The smartphone boon and bane

Raymond Feng/ F5 Networks
16 Dec 2015

Feature phones are on their last days, if not their last breath. Consumers’ massive shift in preference for smartphones have decimated feature phone sales.

The upward mobility of smartphones contrasted with the downward spiral of feature phones has been an intriguing trend to observe. After all, it was only a decade ago when feature phones were enjoying its peak in popularity.

The upheaval of the mobile industry arrived when Steve Jobs introduced the iPhone to the world in 2007. Steve Ballmer, Microsoft’s chief executive back then, claimed it was the most expensive phone in the world.

Nowadays, feature phones are not ubiquitous anymore as new players from China, led by Xiaomi, continue to enter the market. These new upstarts not only produce smartphones with industry standard software and applications, but also price them very affordably.

Asia-Pacific smartphone prices are predicted to drop to an average of $215, making it the region with the lowest price. APAC will be the region with the largest increase in smartphone usage from 2013 to 2019 with approximately 2 billion new smartphone users, where Singapore ranks the highest globally in smartphone users penetration.

According to a recent survey, 90% of respondents in Singapore say they have access to smartphones. Factors which help facilitate this rapid adoption are fast connectivity and the availability of real-time information access at users’ fingertips.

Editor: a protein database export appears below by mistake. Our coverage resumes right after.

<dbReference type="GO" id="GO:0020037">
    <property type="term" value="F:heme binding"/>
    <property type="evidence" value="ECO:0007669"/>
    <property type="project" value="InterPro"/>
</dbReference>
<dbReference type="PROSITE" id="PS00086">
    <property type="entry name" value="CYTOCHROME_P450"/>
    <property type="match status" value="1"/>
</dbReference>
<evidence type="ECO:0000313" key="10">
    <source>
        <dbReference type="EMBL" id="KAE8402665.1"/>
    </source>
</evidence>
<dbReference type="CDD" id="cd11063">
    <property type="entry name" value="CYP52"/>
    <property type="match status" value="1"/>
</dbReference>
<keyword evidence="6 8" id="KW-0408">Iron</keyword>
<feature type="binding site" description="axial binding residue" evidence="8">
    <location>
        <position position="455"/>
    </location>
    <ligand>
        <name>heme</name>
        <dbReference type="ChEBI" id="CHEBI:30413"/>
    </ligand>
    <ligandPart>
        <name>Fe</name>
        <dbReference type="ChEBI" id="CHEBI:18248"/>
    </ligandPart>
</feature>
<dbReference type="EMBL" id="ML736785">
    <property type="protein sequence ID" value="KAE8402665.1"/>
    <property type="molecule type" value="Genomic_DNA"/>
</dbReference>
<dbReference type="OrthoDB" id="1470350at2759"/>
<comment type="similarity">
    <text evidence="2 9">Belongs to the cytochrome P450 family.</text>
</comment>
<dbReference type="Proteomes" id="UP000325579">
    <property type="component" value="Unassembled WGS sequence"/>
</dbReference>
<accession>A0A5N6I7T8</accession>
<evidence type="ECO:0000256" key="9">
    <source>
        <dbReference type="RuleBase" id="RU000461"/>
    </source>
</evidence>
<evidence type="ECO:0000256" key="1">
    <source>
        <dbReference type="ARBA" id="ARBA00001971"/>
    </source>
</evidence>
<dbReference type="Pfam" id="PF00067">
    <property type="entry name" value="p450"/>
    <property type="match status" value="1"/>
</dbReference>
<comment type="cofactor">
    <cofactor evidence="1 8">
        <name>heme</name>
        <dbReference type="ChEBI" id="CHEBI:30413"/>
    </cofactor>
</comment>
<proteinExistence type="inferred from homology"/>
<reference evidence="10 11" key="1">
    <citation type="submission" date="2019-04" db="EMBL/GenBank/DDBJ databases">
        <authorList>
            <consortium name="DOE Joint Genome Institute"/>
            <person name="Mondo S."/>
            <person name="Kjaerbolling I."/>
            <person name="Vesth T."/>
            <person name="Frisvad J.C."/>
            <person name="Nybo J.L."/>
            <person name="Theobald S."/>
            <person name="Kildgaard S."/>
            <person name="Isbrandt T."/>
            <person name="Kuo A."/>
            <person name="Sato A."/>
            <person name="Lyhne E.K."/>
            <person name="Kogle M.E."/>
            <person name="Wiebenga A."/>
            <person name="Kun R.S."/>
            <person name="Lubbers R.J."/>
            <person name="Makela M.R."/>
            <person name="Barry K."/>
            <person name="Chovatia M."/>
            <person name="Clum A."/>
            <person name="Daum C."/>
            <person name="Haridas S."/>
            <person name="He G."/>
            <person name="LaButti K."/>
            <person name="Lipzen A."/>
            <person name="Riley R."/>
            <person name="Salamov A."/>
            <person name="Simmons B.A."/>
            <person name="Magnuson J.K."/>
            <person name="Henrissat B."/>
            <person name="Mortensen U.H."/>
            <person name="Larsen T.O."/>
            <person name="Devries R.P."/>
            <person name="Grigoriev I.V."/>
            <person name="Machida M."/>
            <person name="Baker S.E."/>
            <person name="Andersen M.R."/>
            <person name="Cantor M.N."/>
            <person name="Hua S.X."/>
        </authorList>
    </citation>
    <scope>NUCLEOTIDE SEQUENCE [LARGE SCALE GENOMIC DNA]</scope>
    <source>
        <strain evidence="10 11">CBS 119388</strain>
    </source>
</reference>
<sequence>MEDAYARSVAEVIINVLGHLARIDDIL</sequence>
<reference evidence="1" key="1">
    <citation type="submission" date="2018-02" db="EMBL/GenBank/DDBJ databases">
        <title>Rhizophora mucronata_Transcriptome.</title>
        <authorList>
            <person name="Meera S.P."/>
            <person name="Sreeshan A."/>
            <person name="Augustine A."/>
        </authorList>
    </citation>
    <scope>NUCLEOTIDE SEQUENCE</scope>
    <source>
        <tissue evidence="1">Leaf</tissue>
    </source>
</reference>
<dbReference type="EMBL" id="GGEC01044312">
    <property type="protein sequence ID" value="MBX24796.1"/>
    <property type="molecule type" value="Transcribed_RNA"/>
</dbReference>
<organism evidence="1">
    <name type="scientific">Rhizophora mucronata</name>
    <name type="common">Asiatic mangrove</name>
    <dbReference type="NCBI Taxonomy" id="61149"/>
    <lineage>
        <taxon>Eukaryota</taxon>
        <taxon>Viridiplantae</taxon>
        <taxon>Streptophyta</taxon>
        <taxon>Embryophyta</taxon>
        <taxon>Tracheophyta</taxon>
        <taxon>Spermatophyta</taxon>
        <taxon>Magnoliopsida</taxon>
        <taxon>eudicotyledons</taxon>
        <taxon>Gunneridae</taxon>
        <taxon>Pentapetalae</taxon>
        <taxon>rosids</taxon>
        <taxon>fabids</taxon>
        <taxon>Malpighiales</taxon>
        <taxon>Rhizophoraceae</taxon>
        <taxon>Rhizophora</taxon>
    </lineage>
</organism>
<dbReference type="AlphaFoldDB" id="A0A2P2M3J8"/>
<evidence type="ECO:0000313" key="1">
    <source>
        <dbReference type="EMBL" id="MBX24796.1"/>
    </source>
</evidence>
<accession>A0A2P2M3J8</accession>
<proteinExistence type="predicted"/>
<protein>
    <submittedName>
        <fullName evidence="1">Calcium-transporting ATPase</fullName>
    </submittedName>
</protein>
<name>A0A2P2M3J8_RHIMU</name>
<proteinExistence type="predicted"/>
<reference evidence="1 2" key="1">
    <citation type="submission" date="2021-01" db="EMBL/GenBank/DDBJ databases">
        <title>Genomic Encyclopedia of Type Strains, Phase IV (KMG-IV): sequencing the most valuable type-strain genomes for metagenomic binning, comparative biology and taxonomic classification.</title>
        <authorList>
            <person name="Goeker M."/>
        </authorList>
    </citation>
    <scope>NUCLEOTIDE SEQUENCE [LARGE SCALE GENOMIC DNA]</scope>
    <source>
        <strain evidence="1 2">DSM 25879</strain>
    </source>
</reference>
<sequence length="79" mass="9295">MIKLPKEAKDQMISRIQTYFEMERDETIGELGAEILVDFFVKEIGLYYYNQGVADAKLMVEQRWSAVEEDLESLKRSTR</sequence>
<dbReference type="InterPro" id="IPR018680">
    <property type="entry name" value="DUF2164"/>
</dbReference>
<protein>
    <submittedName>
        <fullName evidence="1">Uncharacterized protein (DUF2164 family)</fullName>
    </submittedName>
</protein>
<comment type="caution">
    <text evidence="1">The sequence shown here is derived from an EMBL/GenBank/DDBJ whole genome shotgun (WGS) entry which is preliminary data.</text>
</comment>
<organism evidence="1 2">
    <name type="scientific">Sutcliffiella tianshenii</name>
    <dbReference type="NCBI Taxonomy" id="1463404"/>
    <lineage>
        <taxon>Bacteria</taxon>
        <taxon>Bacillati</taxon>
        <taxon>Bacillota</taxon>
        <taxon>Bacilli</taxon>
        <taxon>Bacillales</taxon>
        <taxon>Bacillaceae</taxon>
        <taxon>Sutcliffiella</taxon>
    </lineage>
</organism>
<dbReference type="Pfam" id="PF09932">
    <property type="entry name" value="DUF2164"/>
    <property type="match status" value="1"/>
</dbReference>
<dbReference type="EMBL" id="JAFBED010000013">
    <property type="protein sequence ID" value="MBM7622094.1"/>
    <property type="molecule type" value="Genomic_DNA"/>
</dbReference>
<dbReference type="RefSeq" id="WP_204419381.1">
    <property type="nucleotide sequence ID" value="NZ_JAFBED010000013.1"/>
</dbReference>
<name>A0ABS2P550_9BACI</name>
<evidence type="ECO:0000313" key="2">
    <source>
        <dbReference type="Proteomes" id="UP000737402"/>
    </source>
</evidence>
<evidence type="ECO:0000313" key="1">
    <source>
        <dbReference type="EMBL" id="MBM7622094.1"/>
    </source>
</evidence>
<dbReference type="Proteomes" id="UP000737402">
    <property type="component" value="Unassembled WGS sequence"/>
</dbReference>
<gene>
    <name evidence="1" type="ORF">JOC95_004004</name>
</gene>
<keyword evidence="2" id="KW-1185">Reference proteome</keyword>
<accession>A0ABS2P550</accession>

As smartphones become increasingly affordable, businesses become more complex specifically the IT infrastructure. Apart from individual and personal use, businesses also encourage employees to use their own devices for work with initiatives such as “bring your own device” (BYOD).

Enterprises have gained a significant advantage with the modern development of mobile, but these positives also come with new challenges.

When it comes to devices for businesses, applications play a big role. More and more enterprises are deploying business applications on smartphones and adopting cloud-based business models.

This enables increased mobility and productivity, making businesses more efficient than ever. Unfortunately, now with various applications installed on smartphones and critical data being so easily accessible, businesses are more prone to virtual threats.


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